Having initially backed his man, Lam has since dropped Carty when Ronaldson has been available, and Carty seemed to be third choice at one stage. In his brief outings at 10 Ronaldson has generally looked to be everything Carty is not, and the difference must be felt by the young outhalf himself. In the second half it was supremely frustrating to see 20 hard won metres regularly eaten up by Carty standing 10 metres behind the ruck and passing10 metres behind him, generally without taking a single step forwards. This is one example of why Connacht appeared to perform better statistically than it looked on TV – because they made numerous carries into empty space and were given plenty of time to think and offload, but also took all the pressure off Glasgow and were shorn of any momentum or spontaneity. Tellingly, the best passages of play with ball in hand occurred when Carty was ignored in favour of a pop pass to almost anyone else. At one point Tiernan O’Halloran made a strong D’arcyesque carry which predictably ended in nothing, but Connacht had at least appeared to challenge Glasgow and ask questions.

For all Lam’s post-match talk of Glasgow’s legion of internationals, there was not an awful lot to divide the teams. Yes, their backrow was larger than ours but beyond that the physical differences he highlighted were not particularly apparently to me. It is true that Glasgow do have a lot of internationals on their books but the majority of those are Scottish and not necessarily first choice either. One of the great things about rugby is the separation between the highest and lowest teams is not necessarily the chasm that you see in soccer. Yes, Scotland are a top 10 international team, but all the same if they were to compete in the Champions Cup for instance they would hardly be favourites. In addition, Connacht have beaten the likes of Munster and Leinster this season who are packed with internationals themselves, arguably of a higher quality. And if the number of international players in a team was a measure of anything then surely Zebre and Cardiff would be much better than they are. So to me this is a bit of a red herring.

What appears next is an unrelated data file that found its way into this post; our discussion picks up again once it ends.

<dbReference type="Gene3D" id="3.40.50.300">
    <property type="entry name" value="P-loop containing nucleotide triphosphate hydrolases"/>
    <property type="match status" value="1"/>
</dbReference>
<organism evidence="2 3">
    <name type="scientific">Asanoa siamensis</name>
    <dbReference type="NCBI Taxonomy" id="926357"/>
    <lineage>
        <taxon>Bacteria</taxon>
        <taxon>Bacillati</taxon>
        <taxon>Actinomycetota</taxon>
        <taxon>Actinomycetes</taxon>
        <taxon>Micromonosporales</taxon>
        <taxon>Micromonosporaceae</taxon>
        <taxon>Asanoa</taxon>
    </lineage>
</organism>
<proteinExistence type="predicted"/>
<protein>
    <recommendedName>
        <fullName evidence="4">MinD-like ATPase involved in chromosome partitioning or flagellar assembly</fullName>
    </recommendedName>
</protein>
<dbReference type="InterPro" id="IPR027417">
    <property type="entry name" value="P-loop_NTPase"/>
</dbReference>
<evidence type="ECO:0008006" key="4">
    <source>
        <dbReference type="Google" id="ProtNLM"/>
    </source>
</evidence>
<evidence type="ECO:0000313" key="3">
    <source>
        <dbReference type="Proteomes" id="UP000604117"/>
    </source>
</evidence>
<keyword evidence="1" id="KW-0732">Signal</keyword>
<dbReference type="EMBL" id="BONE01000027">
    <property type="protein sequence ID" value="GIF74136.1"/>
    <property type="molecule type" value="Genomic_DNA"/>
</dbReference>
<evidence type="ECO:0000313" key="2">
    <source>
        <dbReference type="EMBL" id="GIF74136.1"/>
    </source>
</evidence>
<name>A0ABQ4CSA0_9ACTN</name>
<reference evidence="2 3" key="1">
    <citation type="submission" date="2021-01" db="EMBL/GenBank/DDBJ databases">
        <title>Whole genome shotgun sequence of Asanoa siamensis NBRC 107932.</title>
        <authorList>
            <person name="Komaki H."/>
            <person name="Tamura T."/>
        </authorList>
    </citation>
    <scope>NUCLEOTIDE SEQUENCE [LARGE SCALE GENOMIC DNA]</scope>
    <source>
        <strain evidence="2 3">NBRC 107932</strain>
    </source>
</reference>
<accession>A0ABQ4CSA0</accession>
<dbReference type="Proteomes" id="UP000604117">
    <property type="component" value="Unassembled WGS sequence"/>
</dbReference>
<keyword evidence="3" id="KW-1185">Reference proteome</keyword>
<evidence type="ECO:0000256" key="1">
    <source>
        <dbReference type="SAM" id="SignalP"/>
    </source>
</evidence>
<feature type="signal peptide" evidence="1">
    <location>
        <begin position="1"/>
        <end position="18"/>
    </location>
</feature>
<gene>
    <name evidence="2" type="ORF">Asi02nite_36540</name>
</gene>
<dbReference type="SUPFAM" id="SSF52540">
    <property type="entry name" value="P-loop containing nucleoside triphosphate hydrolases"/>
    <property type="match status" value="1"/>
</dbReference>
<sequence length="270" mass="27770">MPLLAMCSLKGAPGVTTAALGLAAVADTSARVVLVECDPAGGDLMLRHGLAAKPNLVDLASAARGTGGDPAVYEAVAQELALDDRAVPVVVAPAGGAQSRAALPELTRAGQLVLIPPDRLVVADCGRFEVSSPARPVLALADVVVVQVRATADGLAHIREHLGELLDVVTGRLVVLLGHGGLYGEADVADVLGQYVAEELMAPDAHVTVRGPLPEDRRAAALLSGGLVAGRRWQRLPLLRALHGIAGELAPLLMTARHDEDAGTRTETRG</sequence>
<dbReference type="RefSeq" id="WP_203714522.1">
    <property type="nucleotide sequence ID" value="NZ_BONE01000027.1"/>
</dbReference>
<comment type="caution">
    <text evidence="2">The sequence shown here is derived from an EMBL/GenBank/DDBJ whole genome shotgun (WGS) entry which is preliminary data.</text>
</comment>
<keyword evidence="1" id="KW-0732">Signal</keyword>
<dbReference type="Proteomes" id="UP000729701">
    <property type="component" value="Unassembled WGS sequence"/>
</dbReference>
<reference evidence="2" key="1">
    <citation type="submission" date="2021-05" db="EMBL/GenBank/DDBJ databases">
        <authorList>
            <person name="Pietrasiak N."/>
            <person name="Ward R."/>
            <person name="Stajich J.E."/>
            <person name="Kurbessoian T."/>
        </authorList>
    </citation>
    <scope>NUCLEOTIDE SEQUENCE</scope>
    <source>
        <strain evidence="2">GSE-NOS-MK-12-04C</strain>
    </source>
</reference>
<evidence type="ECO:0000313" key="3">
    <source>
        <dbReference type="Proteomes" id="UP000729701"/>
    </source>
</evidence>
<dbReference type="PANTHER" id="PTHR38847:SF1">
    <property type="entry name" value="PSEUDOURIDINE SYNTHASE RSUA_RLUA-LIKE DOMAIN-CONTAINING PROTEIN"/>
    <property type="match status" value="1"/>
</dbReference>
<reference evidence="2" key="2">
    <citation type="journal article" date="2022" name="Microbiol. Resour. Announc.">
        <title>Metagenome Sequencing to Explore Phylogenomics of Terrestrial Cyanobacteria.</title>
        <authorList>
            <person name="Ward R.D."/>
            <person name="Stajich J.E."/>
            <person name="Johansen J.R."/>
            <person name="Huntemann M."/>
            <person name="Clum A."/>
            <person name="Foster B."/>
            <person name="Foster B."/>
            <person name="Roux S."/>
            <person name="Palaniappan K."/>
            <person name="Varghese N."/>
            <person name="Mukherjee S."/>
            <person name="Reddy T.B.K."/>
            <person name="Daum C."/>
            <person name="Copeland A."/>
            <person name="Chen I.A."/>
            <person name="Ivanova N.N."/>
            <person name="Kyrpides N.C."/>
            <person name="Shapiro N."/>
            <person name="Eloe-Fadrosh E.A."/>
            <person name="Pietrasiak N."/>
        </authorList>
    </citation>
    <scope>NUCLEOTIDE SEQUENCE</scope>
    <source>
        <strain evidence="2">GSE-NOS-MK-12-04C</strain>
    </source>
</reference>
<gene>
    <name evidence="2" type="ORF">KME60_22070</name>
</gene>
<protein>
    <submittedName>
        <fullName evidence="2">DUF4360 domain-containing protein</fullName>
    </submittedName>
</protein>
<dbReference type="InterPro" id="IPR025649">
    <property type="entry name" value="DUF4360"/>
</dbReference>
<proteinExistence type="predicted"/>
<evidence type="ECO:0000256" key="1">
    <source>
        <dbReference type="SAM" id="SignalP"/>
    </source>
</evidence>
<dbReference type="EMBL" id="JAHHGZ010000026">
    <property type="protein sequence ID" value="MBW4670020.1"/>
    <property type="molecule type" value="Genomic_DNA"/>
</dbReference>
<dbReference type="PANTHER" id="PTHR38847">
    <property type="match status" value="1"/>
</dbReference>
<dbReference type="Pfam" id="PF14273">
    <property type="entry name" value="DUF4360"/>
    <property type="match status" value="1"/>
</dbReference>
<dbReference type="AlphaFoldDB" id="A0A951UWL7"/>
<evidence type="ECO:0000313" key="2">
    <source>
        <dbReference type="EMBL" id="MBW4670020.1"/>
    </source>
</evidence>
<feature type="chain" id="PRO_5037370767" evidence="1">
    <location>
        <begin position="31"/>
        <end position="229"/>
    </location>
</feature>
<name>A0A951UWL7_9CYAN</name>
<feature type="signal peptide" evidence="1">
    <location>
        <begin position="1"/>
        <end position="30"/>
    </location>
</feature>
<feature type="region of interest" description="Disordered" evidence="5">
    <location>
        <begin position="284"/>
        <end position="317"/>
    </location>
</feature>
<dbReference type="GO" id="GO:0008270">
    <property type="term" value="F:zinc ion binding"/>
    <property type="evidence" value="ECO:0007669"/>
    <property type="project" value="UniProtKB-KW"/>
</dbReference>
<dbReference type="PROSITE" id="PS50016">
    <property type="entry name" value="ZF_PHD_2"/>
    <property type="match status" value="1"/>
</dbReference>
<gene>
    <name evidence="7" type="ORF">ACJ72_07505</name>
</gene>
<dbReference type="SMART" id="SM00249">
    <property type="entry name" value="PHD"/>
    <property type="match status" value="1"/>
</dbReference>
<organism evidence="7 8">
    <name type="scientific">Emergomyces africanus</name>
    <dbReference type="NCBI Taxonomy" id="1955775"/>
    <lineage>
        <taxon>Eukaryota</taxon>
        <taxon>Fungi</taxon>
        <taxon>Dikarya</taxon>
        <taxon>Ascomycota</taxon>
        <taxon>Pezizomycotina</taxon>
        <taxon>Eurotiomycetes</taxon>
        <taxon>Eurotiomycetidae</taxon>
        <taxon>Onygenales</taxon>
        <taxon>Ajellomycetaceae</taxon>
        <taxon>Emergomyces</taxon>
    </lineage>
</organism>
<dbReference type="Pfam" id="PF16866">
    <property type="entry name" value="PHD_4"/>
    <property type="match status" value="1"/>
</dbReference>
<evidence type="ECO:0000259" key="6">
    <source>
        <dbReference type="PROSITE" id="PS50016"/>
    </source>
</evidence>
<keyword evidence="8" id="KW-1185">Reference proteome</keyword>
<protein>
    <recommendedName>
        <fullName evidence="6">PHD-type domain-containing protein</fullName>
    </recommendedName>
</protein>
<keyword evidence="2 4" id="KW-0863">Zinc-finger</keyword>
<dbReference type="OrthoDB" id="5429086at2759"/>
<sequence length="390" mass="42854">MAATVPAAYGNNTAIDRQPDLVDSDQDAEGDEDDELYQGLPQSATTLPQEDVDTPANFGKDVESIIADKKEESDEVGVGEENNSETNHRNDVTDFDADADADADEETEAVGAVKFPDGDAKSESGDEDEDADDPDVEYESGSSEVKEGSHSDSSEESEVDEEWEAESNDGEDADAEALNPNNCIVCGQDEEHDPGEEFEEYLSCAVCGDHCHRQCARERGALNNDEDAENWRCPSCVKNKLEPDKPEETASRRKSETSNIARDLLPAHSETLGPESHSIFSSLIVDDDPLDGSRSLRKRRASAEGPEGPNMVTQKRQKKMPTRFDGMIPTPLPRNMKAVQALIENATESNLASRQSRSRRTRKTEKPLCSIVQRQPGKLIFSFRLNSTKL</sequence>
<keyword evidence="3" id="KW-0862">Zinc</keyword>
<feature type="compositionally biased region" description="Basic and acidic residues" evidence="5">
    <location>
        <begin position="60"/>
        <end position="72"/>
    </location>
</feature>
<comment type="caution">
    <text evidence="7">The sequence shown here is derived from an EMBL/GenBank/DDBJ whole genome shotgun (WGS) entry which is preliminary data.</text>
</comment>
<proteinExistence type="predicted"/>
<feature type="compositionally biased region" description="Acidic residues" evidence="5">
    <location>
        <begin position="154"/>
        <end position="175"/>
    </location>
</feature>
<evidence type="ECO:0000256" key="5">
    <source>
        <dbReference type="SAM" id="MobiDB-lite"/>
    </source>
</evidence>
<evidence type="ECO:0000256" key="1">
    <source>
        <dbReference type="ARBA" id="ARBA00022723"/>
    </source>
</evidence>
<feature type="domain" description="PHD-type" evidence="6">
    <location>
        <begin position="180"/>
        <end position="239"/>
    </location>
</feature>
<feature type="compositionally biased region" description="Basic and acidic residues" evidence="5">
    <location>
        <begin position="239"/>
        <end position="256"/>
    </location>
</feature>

Similarly, the number of players Connacht are missing through injury – yes Heenan, Ronaldson, White and Kearney might each have replaced a starting player, but only the first two would have made a substantial difference to the functioning of the team. Undoubtedly there are still questions of depth at Connacht but the gap is diminishing every season, and the likes of Masterson have been fantastic deputies. There are a number of exciting young players in the Connacht academy who will soon become available to fill the gaps in the team. One of those will hopefully be the forgotten Sean O’Brien, who seems to have missed this season through a number of niggling injuries. Fingers crossed he gets back to full strength for September.